Today, Prof. Margaret Neale joins us for a riveting conversation about research-based negotiation, teams, and diversity. She shares insights that haven’t been heard before, like why engaging in a negotiation as though going into battle is a bad idea.
“When I have this view of negotiation as a battle, then that mindset becomes the filter through which I evaluate all your behaviors.” – Prof. Margaret Neale
On Research-Based Negotiations
Too often, people have a lot of negotiation beliefs and insights that are not supported by empirical evidence. And often, these beliefs are repeated. This is the reason why Prof. Neale tries to help people think about negotiation in a broader sense.
Through her work and teaching, she also shares strategies and tactics that are research-focused and probably not mainstream.
Value Creation and Claiming
Take for example the infamous strategy of most people who engage in negotiation and talking about the price. In order to get what they want, they’re most likely not being truthful. They start way above their ideal price so they can argue their way down the middle, while the other party does the same thing from below.
“The challenge in negotiation is that you are trying in most situations to trade off value creation and value claiming.” – Prof. Margaret Neale
But value creation is a process that’s independent of value claiming. When we think of them simultaneously during a negotiation, we cause the other party to come up with more extreme counteroffers. We are then less likely to find an outcome to the negotiation.
Collateral Damage of Negotiation Battles
The concept of negotiation as a battle creates all sorts of collateral damage. And this is why Prof. Neale wants to move people away from it.
“I make my most malevolent interpretation of those behaviors because you’re the other, you’re the enemy.” – Prof. Margaret Neale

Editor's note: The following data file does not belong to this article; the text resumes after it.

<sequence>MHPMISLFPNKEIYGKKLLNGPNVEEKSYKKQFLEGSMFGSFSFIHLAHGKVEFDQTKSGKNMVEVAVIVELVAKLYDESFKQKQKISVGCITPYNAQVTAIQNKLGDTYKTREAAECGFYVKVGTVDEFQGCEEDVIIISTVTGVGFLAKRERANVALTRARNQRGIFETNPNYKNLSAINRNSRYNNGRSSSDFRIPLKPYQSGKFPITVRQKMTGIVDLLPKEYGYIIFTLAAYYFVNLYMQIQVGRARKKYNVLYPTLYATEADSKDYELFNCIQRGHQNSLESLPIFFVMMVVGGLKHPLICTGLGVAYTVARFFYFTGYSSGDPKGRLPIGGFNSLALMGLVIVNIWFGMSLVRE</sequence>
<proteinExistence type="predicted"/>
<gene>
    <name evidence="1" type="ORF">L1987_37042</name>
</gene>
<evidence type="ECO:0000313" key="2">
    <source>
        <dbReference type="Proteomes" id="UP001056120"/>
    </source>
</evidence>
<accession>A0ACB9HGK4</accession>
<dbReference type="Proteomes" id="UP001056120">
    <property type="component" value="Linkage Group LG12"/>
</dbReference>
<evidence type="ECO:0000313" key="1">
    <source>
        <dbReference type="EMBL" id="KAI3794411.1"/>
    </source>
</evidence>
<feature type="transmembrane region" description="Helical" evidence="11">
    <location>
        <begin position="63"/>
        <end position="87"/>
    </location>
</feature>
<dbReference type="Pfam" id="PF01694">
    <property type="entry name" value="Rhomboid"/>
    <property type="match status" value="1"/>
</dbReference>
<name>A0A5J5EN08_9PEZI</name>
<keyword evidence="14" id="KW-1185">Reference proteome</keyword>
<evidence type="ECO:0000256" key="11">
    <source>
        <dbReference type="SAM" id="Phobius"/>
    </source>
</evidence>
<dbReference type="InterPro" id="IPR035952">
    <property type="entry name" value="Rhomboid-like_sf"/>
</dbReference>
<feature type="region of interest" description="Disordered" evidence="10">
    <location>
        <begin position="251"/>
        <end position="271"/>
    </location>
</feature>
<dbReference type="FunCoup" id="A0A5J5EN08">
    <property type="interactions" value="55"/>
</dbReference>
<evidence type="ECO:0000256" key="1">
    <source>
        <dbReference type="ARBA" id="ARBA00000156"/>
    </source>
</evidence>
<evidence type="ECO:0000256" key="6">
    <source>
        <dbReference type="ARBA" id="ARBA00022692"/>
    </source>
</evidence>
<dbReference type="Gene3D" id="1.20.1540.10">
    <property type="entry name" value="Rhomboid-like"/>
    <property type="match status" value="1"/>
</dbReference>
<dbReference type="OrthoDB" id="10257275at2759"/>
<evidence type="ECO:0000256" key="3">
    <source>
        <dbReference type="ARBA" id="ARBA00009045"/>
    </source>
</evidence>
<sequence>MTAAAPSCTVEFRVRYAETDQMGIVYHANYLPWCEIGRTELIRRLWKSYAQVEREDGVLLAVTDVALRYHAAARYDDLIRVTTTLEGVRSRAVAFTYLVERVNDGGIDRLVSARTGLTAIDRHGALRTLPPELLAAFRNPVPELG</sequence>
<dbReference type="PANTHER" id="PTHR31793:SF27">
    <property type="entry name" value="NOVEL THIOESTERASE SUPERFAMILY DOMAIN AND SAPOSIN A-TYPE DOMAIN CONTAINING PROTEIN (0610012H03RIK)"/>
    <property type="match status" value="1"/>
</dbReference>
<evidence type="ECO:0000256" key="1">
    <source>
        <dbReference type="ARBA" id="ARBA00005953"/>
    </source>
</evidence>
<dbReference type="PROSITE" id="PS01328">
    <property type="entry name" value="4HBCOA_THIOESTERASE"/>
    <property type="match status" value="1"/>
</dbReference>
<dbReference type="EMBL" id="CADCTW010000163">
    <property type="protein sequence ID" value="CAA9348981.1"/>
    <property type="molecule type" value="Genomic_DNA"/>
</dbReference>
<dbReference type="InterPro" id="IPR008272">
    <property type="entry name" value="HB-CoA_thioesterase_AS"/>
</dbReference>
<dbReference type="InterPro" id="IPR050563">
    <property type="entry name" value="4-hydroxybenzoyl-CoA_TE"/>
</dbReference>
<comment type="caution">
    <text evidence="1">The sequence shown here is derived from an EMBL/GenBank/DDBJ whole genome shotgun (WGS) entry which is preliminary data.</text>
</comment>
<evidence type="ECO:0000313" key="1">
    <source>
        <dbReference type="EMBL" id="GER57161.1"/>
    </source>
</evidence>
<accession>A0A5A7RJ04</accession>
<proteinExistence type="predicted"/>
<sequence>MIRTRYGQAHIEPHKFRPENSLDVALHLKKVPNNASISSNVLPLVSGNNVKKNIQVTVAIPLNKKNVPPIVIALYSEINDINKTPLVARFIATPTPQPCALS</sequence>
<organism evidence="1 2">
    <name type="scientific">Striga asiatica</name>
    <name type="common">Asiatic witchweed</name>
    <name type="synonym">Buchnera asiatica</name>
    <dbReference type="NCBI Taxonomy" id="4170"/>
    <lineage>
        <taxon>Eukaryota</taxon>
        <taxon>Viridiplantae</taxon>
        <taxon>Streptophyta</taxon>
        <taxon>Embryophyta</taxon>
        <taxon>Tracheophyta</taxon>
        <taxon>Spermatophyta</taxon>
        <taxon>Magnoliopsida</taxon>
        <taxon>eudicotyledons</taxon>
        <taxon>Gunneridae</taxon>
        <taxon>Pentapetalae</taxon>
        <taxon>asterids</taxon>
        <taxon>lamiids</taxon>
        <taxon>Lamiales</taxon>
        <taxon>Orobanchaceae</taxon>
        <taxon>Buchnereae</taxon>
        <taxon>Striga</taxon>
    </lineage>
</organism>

Not to mention that this mindset, when reciprocated, ultimately causes laser-focus on winning the fight. It then becomes a matter of who gets to beat whom, which is far from the true goal of the interaction.
To hear more do’s and don’ts of negotiation and insights on teams and diversity from Prof. Margaret Neale, download and listen to the episode.
Dr. Margaret Neale is the Adams Distinguished Professor of Management, Graduate School of Business Stanford and Co-director of Executive Program for Women Leaders.
Margaret Neale’s research focuses primarily on negotiation and team performance. Her work has extended judgment and decision-making research from cognitive psychology to the field of negotiation.
Dr. Neale was the Graduate School of Business John G. McCoy-Banc One Corporation Professor of Organizations and Dispute Resolution from 2000-2012.
Trust Faculty Fellow in 2011-2012 and in 2000-2001. Dr. Neale received her BS in Pharmacy from Northeast Louisiana University, her MS from the Medical College of Virginia and Virginia Commonwealth University, and then her Ph.D. in Business Administration from the University of Texas.
- Professor Margaret Neale Named 2011 Davis Award Recipient
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We hope you enjoyed Prof. Margaret Neale on this episode of Follow Your Different™! Christopher loves hearing from his listeners. Feel free to email him, connect on Facebook, Twitter, Instagram and subscribe on iTunes!